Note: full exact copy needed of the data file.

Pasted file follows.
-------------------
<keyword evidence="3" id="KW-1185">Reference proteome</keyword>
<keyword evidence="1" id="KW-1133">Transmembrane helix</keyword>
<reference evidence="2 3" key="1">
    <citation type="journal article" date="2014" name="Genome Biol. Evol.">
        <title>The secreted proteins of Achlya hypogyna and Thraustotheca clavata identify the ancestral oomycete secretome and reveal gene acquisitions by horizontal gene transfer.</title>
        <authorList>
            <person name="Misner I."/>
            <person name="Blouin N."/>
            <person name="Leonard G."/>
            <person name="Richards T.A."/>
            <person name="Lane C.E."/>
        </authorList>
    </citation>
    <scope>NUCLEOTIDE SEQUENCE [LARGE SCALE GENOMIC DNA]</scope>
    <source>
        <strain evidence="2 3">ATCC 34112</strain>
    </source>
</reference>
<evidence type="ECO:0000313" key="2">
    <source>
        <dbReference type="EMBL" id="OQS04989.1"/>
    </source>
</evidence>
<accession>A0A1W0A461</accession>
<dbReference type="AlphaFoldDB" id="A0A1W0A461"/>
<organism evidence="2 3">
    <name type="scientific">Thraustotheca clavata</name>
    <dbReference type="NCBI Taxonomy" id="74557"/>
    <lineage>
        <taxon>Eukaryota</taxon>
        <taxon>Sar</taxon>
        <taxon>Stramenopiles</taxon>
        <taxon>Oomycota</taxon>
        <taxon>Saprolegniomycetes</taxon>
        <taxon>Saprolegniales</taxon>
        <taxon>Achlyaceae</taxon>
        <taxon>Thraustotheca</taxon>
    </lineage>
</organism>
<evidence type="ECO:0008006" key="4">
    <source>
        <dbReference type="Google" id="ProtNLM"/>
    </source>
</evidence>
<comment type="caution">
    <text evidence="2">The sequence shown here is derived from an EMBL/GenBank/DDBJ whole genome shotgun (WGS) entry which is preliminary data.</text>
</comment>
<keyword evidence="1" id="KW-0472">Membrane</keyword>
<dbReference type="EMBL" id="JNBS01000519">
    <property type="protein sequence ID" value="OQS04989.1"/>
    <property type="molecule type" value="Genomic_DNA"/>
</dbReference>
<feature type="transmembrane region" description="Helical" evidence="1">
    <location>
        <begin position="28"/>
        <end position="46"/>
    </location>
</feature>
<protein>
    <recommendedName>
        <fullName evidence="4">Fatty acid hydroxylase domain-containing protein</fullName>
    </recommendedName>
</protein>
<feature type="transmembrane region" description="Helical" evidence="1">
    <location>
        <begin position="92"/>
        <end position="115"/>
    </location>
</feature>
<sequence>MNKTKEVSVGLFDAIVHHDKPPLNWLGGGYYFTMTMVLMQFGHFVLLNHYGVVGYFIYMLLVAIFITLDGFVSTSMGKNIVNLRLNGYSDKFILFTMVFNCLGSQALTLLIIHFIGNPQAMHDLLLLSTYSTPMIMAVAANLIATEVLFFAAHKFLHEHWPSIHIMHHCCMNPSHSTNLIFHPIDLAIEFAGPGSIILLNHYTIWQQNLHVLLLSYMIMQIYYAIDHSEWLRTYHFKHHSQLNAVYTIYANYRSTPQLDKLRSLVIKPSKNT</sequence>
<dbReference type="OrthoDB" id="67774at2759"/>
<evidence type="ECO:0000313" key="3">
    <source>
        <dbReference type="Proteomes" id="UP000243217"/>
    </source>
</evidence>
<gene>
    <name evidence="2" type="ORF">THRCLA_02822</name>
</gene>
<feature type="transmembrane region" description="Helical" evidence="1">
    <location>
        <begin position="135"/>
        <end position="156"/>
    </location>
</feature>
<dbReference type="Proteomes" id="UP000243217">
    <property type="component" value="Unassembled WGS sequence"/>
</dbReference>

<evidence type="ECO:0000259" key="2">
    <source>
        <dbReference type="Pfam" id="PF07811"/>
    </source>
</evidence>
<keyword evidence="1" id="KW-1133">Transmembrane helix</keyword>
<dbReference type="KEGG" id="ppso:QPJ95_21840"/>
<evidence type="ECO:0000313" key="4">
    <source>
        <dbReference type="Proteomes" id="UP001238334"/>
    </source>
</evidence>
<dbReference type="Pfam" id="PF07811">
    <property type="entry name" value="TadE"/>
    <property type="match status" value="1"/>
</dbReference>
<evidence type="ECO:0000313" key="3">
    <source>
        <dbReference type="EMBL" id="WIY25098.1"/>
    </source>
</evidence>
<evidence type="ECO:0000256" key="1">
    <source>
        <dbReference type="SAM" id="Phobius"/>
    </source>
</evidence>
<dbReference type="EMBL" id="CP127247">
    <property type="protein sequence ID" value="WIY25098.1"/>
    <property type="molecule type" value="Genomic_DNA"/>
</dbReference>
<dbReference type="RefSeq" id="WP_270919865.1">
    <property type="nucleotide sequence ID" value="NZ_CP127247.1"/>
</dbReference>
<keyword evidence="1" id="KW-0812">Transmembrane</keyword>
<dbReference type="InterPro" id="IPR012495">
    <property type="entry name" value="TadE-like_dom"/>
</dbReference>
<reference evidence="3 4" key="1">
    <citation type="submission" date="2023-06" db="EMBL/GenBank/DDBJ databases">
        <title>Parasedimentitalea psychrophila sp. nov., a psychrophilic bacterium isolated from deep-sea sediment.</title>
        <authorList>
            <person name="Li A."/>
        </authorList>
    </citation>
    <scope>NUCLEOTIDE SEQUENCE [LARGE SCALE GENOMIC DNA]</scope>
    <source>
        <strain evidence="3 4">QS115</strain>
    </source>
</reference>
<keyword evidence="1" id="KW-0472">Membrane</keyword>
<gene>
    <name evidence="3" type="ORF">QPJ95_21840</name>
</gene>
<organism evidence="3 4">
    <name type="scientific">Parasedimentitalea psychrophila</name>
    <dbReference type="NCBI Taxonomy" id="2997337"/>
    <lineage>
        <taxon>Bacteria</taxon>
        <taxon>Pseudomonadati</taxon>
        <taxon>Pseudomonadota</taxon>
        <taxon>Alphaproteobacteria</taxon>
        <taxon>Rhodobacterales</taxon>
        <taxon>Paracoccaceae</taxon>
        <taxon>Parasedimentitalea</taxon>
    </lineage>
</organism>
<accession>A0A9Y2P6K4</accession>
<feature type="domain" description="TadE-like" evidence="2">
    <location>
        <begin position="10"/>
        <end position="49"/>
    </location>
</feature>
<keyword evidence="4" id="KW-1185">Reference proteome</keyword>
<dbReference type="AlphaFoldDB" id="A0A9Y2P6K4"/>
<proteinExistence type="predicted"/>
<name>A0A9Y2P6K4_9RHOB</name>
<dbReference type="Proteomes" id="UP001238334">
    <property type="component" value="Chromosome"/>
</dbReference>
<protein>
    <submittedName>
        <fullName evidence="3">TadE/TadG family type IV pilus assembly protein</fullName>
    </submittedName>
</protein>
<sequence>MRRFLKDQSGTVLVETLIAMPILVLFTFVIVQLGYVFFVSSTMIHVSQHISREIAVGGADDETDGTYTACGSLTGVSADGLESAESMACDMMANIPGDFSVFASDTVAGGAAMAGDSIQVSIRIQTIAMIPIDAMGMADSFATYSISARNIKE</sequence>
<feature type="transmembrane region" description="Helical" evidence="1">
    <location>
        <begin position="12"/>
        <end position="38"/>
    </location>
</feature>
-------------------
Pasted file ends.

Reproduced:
<keyword evidence="3" id="KW-1185">Reference proteome</keyword>
<keyword evidence="1" id="KW-1133">Transmembrane helix</keyword>
<reference evidence="2 3" key="1">
    <citation type="journal article" date="2014" name="Genome Biol. Evol.">
        <title>The secreted proteins of Achlya hypogyna and Thraustotheca clavata identify the ancestral oomycete secretome and reveal gene acquisitions by horizontal gene transfer.</title>
        <authorList>
            <person name="Misner I."/>
            <person name="Blouin N."/>
            <person name="Leonard G."/>
            <person name="Richards T.A."/>
            <person name="Lane C.E."/>
        </authorList>
    </citation>
    <scope>NUCLEOTIDE SEQUENCE [LARGE SCALE GENOMIC DNA]</scope>
    <source>
        <strain evidence="2 3">ATCC 34112</strain>
    </source>
</reference>
<evidence type="ECO:0000313" key="2">
    <source>
        <dbReference type="EMBL" id="OQS04989.1"/>
    </source>
</evidence>
<accession>A0A1W0A461</accession>
<dbReference type="AlphaFoldDB" id="A0A1W0A461"/>
<organism evidence="2 3">
    <name type="scientific">Thraustotheca clavata</name>
    <dbReference type="NCBI Taxonomy" id="74557"/>
    <lineage>
        <taxon>Eukaryota</taxon>
        <taxon>Sar</taxon>
        <taxon>Stramenopiles</taxon>
        <taxon>Oomycota</taxon>
        <taxon>Saprolegniomycetes</taxon>
        <taxon>Saprolegniales</taxon>
        <taxon>Achlyaceae</taxon>
        <taxon>Thraustotheca</taxon>
    </lineage>
</organism>
<evidence type="ECO:0008006" key="4">
    <source>
        <dbReference type="Google" id="ProtNLM"/>
    </source>
</evidence>
<comment type="caution">
    <text evidence="2">The sequence shown here is derived from an EMBL/GenBank/DDBJ whole genome shotgun (WGS) entry which is preliminary data.</text>
</comment>
<keyword evidence="1" id="KW-0472">Membrane</keyword>
<dbReference type="EMBL" id="JNBS01000519">
    <property type="protein sequence ID" value="OQS04989.1"/>
    <property type="molecule type" value="Genomic_DNA"/>
</dbReference>
<feature type="transmembrane region" description="Helical" evidence="1">
    <location>
        <begin position="28"/>
        <end position="46"/>
    </location>
</feature>
<protein>
    <recommendedName>
        <fullName evidence="4">Fatty acid hydroxylase domain-containing protein</fullName>
    </recommendedName>
</protein>
<feature type="transmembrane region" description="Helical" evidence="1">
    <location>
        <begin position="92"/>
        <end position="115"/>
    </location>
</feature>
<sequence>MNKTKEVSVGLFDAIVHHDKPPLNWLGGGYYFTMTMVLMQFGHFVLLNHYGVVGYFIYMLLVAIFITLDGFVSTSMGKNIVNLRLNGYSDKFILFTMVFNCLGSQALTLLIIHFIGNPQAMHDLLLLSTYSTPMIMAVAANLIATEVLFFAAHKFLHEHWPSIHIMHHCCMNPSHSTNLIFHPIDLAIEFAGPGSIILLNHYTIWQQNLHVLLLSYMIMQIYYAIDHSEWLRTYHFKHHSQLNAVYTIYANYRSTPQLDKLRSLVIKPSKNT</sequence>
<dbReference type="OrthoDB" id="67774at2759"/>
<evidence type="ECO:0000313" key="3">
    <source>
        <dbReference type="Proteomes" id="UP000243217"/>
    </source>
</evidence>
<gene>
    <name evidence="2" type="ORF">THRCLA_02822</name>
</gene>
<feature type="transmembrane region" description="Helical" evidence="1">
    <location>
        <begin position="135"/>
        <end position="156"/>
    </location>
</feature>
<dbReference type="Proteomes" id="UP000243217">
    <property type="component" value="Unassembled WGS sequence"/>
</dbReference>

<evidence type="ECO:0000259" key="2">
    <source>
        <dbReference type="Pfam" id="PF07811"/>
    </source>
</evidence>
<keyword evidence="1" id="KW-1133">Transmembrane helix</keyword>
<dbReference type="KEGG" id="ppso:QPJ95_21840"/>
<evidence type="ECO:0000313" key="4">
    <source>
        <dbReference type="Proteomes" id="UP001238334"/>
    </source>
</evidence>
<dbReference type="Pfam" id="PF07811">
    <property type="entry name" value="TadE"/>
    <property type="match status" value="1"/>
</dbReference>
<evidence type="ECO:0000313" key="3">
    <source>
        <dbReference type="EMBL" id="WIY25098.1"/>
    </source>
</evidence>
<evidence type="ECO:0000256" key="1">
    <source>
        <dbReference type="SAM" id="Phobius"/>
    </source>
</evidence>
<dbReference type="EMBL" id="CP127247">
    <property type="protein sequence ID" value="WIY25098.1"/>
    <property type="molecule type" value="Genomic_DNA"/>
</dbReference>
<dbReference type="RefSeq" id="WP_270919865.1">
    <property type="nucleotide sequence ID" value="NZ_CP127247.1"/>
</dbReference>
<keyword evidence="1" id="KW-0812">Transmembrane</keyword>
<dbReference type="InterPro" id="IPR012495">
    <property type="entry name" value="TadE-like_dom"/>
</dbReference>
<reference evidence="3 4" key="1">
    <citation type="submission" date="2023-06" db="EMBL/GenBank/DDBJ databases">
        <title>Parasedimentitalea psychrophila sp. nov., a psychrophilic bacterium isolated from deep-sea sediment.</title>
        <authorList>
            <person name="Li A."/>
        </authorList>
    </citation>
    <scope>NUCLEOTIDE SEQUENCE [LARGE SCALE GENOMIC DNA]</scope>
    <source>
        <strain evidence="3 4">QS115</strain>
    </source>
</reference>
<keyword evidence="1" id="KW-0472">Membrane</keyword>
<gene>
    <name evidence="3" type="ORF">QPJ95_21840</name>
</gene>
<organism evidence="3 4">
    <name type="scientific">Parasedimentitalea psychrophila</name>
    <dbReference type="NCBI Taxonomy" id="2997337"/>
    <lineage>
        <taxon>Bacteria</taxon>
        <taxon>Pseudomonadati</taxon>
        <taxon>Pseudomonadota</taxon>
        <taxon>Alphaproteobacteria</taxon>
        <taxon>Rhodobacterales</taxon>
        <taxon>Paracoccaceae</taxon>
        <taxon>Parasedimentitalea</taxon>
    </lineage>
</organism>
<accession>A0A9Y2P6K4</accession>
<feature type="domain" description="TadE-like" evidence="2">
    <location>
        <begin position="10"/>
        <end position="49"/>
    </location>
</feature>
<keyword evidence="4" id="KW-1185">Reference proteome</keyword>
<dbReference type="AlphaFoldDB" id="A0A9Y2P6K4"/>
<proteinExistence type="predicted"/>
<name>A0A9Y2P6K4_9RHOB</name>
<dbReference type="Proteomes" id="UP001238334">
    <property type="component" value="Chromosome"/>
</dbReference>
<protein>
    <submittedName>
        <fullName evidence="3">TadE/TadG family type IV pilus assembly protein</fullName>
    </submittedName>
</protein>
<sequence>MRRFLKDQSGTVLVETLIAMPILVLFTFVIVQLGYVFFVSSTMIHVSQHISREIAVGGADDETDGTYTACGSLTGVSADGLESAESMACDMMANIPGDFSVFASDTVAGGAAMAGDSIQVSIRIQTIAMIPIDAMGMADSFATYSISARNIKE</sequence>
<feature type="transmembrane region" description="Helical" evidence="1">
    <location>
        <begin position="12"/>
        <end position="38"/>
    </location>
</feature>